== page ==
Three weeks into the military campaign, it is clear that this war is not going like those in Panama, Iraq, and Serbia/Kosovo over the past 12 years that helped Washington forget its humiliation in Vietnam a generation ago. That dreaded memory has not yet forced its way into general public debate, but in some ways this war is beginning to resemble Vietnam. Like Afghanistan, Vietnam was primarily agrarian, dirt-poor, highly decentralized, and anything but a "target-rich environment", in the Pentagon's felicitous jargon.
There are major differences between the two situations: Washington has yet to introduce ground troops in Afghanistan and will almost certainly avoid any long-term deployment of ground forces. Nor has Washington yet brought anything like the full weight of its airborne military power to bear on Taliban troops. Nevertheless, as right-wing politicians already have begun complaining, the situation is like Vietnam in that the military is constrained by a political strategy: first constructing a broad-based post-Taliban coalition capable of restoring stability.
This strategy precisely prevents the military from using its full power to annihilate Taliban forces in a way that permits the Northern Alliance, which represents the Tajik, Uzbek, and Hazara ethnic minorities in Afghanistan, to roll into Kabul and set up a new government at the expense of the much larger Pashtun population.
"Ultimately, the first priority is getting rid of Osama bin Laden and the Taliban, so you can't let your fastidiousness over what the next government in Kabul is going to be overwhelm your first priorities," complained Gary Schmitt, director of the right-wing Project for a New American Century, many of whose founders now occupy top posts in the Pentagon and National Security Council.
Like Vietnam-era hawks, people like Schmitt - both inside the administration and out - argue for a much more aggressive campaign aimed at achieving Washington's military aims as quickly as possible, regardless of diplomatic considerations such as reconciling the competing and often contradictory interests of nearby countries like Pakistan, Iran, Russia, and India, not to mention Afghanistan's internal factions.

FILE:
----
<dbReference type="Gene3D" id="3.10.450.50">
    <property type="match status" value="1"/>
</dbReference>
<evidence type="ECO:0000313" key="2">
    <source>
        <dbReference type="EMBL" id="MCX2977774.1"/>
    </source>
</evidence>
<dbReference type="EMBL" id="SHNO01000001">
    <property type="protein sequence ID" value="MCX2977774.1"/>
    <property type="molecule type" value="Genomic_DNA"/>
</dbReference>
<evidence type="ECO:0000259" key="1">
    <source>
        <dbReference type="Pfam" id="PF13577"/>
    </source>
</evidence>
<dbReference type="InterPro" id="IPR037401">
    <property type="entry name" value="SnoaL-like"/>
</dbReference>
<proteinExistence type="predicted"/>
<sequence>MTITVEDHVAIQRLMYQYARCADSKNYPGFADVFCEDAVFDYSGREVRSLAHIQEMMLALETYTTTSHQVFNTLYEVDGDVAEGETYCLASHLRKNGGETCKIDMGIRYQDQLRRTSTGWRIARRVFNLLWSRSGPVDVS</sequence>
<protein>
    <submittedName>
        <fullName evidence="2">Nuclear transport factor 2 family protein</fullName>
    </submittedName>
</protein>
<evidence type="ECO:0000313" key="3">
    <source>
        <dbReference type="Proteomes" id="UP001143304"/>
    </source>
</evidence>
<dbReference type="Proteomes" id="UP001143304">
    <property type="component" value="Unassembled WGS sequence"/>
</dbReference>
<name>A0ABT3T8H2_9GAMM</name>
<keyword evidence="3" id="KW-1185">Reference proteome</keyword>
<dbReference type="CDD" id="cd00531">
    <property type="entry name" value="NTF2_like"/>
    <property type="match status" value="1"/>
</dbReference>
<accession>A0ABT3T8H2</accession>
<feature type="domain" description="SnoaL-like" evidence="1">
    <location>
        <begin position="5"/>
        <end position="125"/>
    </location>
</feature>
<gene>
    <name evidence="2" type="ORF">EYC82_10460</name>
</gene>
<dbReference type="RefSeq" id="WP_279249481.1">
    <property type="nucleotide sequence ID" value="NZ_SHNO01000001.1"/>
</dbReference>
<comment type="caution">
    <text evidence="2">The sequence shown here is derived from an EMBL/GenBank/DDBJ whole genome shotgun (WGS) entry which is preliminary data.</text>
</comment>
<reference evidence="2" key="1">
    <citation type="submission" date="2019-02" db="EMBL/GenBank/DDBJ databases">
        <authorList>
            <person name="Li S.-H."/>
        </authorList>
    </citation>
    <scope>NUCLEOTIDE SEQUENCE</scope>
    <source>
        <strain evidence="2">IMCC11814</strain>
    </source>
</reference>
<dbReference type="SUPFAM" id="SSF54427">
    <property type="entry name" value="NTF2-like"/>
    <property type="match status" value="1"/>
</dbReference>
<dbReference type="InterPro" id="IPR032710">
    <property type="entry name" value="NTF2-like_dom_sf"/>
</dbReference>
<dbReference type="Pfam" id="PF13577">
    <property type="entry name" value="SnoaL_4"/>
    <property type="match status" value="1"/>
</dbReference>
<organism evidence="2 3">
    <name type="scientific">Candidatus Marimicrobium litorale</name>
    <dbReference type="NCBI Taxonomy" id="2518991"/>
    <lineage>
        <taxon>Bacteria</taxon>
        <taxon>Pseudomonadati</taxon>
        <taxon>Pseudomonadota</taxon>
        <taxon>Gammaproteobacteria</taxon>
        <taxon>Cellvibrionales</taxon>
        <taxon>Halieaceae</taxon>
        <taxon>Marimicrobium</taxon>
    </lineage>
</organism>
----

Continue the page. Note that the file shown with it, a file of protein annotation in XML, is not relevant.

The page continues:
While hawks fret about political and diplomatic constraints on the military, doves also are taking flight. Biden's remarks last week were particularly significant both because of his position as Foreign Relations Committee chairman and because he generally has been seen as a foreign policy hawk. If Washington continues bombing much longer, said Biden, it risks being perceived in the region and the world as "this high-tech bully that thinks from the air we can do whatever we want to do", a warning which, in an echo of the harsh debates over Vietnam, spurred charges from Republicans that he was "bring[ing] comfort to our enemies".
An even more damaging factor that carries a whiff of old battles is the speed with which a "credibility gap" also is growing up around this war. The early assertions about credible threats to Air Force One; the unprecedented secrecy surrounding military deployments, let alone operations; the initial denials of civilian deaths; conflicting official statements about the anthrax scare; the abrupt disappearance of government websites without notice or explanation; and the contrast between the early confidence and the lack of any tangible progress all recall an earlier time when the public's trust in the competence and honesty of the government eroded steadily.
Copyright 2001 - IPS - Inter Press Service